beta cell

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beta cell

[′bād·ə ‚sel]
(histology)
Any of the basophilic chromophiles in the anterior lobe of the adenohypophysis.
One of the cells of the islets of Langerhans which produce insulin.
McGraw-Hill Dictionary of Scientific & Technical Terms, 6E, Copyright © 2003 by The McGraw-Hill Companies, Inc.
References in periodicals archive ?
In 2014, Douglas Melton's lab showed for the first time that stem cells could be converted to functional beta cells, taking a step toward giving patients their own source of insulin.
"The really exciting finding is that in the laboratory at least, we have been able to reverse the changes - turn the delta cells back to beta cells - if we restore the environment to normal, or if we treat the cells with chemicals that restore the regulator genes and the patterns of RNA messages made to normal.
The difficulty scientists have faced has been to figure out how to program stem cells into becoming functioning beta cells producing insulin, and they have had to overcome many obstacles.
Each time, the stem cells were then treated with various growth factors to coax them into insulin-secreting beta cells. The beta cells, however, didn't work as well as the researchers had hoped.
Medicine company ViaCyte Inc revealed on Monday that it has been implanted human stem cell-derived product candidate (PEC-Direct) in type 1 diabetes patients at a subtherapeutic dose at UZ Brussel, the University Hospital of Vrije Universiteit Brussel (VUB), under collaboration with The Center for Beta Cell Therapy in Diabetes.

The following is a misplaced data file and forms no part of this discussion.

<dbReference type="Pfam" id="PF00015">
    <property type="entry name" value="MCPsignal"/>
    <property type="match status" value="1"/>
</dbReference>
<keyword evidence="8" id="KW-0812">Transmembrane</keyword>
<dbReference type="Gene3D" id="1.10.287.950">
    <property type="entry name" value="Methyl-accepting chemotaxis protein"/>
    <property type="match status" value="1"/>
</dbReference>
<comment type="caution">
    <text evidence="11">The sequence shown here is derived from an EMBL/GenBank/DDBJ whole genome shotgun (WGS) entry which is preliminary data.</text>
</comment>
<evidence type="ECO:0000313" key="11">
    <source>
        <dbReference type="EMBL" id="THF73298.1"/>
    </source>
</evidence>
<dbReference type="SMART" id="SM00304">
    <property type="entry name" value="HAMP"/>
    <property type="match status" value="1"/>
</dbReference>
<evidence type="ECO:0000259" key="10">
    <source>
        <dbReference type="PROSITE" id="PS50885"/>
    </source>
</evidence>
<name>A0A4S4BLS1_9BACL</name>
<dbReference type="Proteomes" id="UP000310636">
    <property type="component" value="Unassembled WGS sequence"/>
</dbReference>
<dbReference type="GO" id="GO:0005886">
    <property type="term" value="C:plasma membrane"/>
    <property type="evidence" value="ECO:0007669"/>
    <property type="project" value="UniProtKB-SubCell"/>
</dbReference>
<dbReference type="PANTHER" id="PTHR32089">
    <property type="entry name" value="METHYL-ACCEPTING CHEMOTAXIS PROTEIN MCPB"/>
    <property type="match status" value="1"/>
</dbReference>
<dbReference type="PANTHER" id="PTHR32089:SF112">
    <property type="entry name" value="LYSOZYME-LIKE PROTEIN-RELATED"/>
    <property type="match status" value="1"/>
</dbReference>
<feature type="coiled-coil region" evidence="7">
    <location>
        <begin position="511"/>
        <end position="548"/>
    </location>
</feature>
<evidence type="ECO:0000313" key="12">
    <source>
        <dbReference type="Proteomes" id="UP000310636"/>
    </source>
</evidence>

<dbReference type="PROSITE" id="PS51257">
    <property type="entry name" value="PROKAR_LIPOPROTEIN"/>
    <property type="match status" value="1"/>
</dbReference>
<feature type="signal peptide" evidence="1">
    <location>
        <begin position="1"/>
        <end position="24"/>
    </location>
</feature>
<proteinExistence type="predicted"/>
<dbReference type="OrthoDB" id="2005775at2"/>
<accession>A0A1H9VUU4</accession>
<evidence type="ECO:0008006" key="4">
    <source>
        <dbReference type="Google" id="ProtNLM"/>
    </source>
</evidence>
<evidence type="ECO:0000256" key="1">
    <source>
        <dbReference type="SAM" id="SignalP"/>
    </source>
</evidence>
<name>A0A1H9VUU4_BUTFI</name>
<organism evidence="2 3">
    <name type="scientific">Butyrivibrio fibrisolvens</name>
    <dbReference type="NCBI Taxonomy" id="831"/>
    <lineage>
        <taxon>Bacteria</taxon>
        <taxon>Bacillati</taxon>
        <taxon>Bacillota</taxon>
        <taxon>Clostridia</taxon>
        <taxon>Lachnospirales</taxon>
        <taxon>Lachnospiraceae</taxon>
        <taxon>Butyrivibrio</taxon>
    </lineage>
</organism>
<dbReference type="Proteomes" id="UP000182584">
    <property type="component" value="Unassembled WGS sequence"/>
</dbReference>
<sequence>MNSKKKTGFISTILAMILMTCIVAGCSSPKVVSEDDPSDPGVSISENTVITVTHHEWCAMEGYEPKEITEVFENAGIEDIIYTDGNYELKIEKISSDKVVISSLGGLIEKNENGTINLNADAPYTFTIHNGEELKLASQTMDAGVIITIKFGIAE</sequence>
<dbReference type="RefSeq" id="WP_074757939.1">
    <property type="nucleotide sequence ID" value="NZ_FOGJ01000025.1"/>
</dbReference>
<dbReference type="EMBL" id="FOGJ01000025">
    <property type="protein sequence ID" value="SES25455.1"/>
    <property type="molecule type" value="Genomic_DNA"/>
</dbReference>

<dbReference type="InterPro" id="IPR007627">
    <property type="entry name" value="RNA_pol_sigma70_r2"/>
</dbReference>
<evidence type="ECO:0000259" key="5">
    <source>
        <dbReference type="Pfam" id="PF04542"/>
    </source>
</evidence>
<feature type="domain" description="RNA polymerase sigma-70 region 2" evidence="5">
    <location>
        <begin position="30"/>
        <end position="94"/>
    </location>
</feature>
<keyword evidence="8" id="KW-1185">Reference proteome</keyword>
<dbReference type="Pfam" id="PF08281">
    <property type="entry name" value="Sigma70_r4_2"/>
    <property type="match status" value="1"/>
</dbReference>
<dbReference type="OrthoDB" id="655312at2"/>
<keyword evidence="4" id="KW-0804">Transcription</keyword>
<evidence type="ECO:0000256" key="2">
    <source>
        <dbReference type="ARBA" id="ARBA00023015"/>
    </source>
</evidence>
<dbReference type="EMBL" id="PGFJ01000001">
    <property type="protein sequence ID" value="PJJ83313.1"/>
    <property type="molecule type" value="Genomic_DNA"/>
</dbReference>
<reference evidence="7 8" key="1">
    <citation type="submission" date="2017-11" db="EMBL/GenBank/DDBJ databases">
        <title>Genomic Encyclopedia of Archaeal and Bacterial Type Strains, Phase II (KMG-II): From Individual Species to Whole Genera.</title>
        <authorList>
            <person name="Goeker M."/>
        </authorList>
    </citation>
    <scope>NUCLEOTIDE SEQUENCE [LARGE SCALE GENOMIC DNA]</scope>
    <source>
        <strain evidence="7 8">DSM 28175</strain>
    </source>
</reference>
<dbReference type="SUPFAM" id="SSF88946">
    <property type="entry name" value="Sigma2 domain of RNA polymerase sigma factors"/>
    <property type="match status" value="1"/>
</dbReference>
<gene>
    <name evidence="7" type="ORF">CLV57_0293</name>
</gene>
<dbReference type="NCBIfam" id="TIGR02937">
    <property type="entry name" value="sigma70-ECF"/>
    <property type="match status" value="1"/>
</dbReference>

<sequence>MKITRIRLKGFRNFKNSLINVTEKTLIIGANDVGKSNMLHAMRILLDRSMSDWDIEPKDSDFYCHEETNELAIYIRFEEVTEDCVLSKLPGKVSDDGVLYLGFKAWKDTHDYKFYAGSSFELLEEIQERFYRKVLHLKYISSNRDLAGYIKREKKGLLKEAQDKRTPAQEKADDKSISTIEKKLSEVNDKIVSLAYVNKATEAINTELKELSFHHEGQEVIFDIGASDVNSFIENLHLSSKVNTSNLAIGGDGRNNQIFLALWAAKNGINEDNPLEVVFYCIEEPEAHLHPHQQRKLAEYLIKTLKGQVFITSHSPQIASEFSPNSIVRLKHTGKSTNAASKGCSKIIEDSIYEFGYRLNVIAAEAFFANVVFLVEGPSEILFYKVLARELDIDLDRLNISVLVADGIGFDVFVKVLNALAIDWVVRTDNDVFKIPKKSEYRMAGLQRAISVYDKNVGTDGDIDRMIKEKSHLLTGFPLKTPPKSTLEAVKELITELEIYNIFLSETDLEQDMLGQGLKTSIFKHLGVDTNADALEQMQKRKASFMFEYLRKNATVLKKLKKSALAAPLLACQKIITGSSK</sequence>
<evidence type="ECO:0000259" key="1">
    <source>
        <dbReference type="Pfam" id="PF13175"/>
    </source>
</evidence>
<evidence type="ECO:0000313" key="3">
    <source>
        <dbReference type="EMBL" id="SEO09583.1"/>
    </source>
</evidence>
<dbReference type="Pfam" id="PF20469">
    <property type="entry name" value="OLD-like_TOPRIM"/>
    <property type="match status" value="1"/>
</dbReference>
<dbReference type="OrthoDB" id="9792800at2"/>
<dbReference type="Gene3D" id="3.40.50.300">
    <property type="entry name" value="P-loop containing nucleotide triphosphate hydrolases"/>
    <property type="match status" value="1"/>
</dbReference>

According to lead author Dr Andrew Stewart, director of the Mount Sinai Diabetes, Obesity, and Metabolism Institute, no available diabetes drug regenerates beta cells in patients with the condition.
Without drug intervention, beta cells replicate at average rate of 0.2 percent per day.
When the researchers reduced the amount of the ss3 subunit in the beta cells in the diabetic mice, the Ca2+ signal normalized and thereby the release of insulin, resulting in better regulation of the blood glucose levels.
Pancreatic beta cells secrete insulin in two phases in response to an increase in blood glucose concentration.
Here, we describe potential strategies to generate 3D cultures of beta cells, hMSCs, and also cocultures of both cell types.
The oxidative stress is the major underlying mechanism in the pathogenesis of diabetes-induced beta cell damage and its devastating complications.5 The patho-physiology of progression and complications of diabetes also involves hyperglycaemia-induced endothelial dysfunction which disturbs the balance of reactive nitrogen and reactive oxygen species (NOx-ROS system).6 As diabetes-induced oxidative stress disturbs the pancreatic endocrine-endothelial axis, it seems axiomatic that use of antioxidants can hamper the diabetes-induced oxidative injury and protect beta cells and endothelial cells.7